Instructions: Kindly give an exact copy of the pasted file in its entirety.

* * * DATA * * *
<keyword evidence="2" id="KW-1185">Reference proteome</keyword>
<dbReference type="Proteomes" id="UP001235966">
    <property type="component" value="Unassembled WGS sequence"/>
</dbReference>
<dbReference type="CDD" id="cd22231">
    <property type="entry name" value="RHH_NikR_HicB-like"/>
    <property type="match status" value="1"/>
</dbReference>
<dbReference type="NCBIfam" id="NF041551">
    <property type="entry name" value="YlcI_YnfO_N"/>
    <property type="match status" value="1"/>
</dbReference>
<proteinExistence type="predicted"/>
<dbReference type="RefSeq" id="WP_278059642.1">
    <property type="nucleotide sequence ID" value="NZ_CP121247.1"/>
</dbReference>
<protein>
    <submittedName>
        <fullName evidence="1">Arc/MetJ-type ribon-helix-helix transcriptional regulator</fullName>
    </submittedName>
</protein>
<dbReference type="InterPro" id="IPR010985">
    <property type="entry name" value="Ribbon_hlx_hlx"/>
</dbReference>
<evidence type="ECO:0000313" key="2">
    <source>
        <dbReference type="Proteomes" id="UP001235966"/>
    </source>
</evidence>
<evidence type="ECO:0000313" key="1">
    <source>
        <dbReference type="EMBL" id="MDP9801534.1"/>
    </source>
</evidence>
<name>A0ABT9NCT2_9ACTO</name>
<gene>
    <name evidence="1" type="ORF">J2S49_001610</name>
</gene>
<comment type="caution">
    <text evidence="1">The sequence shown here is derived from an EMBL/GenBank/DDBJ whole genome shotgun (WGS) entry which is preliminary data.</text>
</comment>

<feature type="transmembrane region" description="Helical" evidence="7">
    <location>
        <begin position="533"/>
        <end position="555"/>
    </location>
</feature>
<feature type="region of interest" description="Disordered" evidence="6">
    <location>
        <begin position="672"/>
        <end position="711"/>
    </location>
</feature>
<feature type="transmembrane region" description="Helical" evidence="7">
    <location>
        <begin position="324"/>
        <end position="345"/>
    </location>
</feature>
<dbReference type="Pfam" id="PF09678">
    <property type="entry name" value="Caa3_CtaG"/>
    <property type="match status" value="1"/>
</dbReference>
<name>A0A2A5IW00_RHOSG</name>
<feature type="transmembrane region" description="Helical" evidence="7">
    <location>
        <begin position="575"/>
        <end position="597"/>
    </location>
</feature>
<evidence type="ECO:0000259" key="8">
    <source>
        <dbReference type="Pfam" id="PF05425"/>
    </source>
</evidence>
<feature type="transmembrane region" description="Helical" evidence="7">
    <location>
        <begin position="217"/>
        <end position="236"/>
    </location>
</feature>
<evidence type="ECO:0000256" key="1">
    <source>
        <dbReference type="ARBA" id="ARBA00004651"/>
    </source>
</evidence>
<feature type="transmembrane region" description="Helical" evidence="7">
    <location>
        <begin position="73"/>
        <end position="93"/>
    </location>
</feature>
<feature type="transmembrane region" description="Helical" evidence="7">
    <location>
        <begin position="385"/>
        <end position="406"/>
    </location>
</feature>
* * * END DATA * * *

<keyword evidence="2" id="KW-1185">Reference proteome</keyword>
<dbReference type="Proteomes" id="UP001235966">
    <property type="component" value="Unassembled WGS sequence"/>
</dbReference>
<dbReference type="CDD" id="cd22231">
    <property type="entry name" value="RHH_NikR_HicB-like"/>
    <property type="match status" value="1"/>
</dbReference>
<dbReference type="NCBIfam" id="NF041551">
    <property type="entry name" value="YlcI_YnfO_N"/>
    <property type="match status" value="1"/>
</dbReference>
<proteinExistence type="predicted"/>
<dbReference type="RefSeq" id="WP_278059642.1">
    <property type="nucleotide sequence ID" value="NZ_CP121247.1"/>
</dbReference>
<protein>
    <submittedName>
        <fullName evidence="1">Arc/MetJ-type ribon-helix-helix transcriptional regulator</fullName>
    </submittedName>
</protein>
<dbReference type="InterPro" id="IPR010985">
    <property type="entry name" value="Ribbon_hlx_hlx"/>
</dbReference>
<evidence type="ECO:0000313" key="2">
    <source>
        <dbReference type="Proteomes" id="UP001235966"/>
    </source>
</evidence>
<evidence type="ECO:0000313" key="1">
    <source>
        <dbReference type="EMBL" id="MDP9801534.1"/>
    </source>
</evidence>
<name>A0ABT9NCT2_9ACTO</name>
<gene>
    <name evidence="1" type="ORF">J2S49_001610</name>
</gene>
<comment type="caution">
    <text evidence="1">The sequence shown here is derived from an EMBL/GenBank/DDBJ whole genome shotgun (WGS) entry which is preliminary data.</text>
</comment>

<feature type="transmembrane region" description="Helical" evidence="7">
    <location>
        <begin position="533"/>
        <end position="555"/>
    </location>
</feature>
<feature type="region of interest" description="Disordered" evidence="6">
    <location>
        <begin position="672"/>
        <end position="711"/>
    </location>
</feature>
<feature type="transmembrane region" description="Helical" evidence="7">
    <location>
        <begin position="324"/>
        <end position="345"/>
    </location>
</feature>
<dbReference type="Pfam" id="PF09678">
    <property type="entry name" value="Caa3_CtaG"/>
    <property type="match status" value="1"/>
</dbReference>
<name>A0A2A5IW00_RHOSG</name>
<feature type="transmembrane region" description="Helical" evidence="7">
    <location>
        <begin position="575"/>
        <end position="597"/>
    </location>
</feature>
<evidence type="ECO:0000259" key="8">
    <source>
        <dbReference type="Pfam" id="PF05425"/>
    </source>
</evidence>
<feature type="transmembrane region" description="Helical" evidence="7">
    <location>
        <begin position="217"/>
        <end position="236"/>
    </location>
</feature>
<evidence type="ECO:0000256" key="1">
    <source>
        <dbReference type="ARBA" id="ARBA00004651"/>
    </source>
</evidence>
<feature type="transmembrane region" description="Helical" evidence="7">
    <location>
        <begin position="73"/>
        <end position="93"/>
    </location>
</feature>
<feature type="transmembrane region" description="Helical" evidence="7">
    <location>
        <begin position="385"/>
        <end position="406"/>
    </location>
</feature>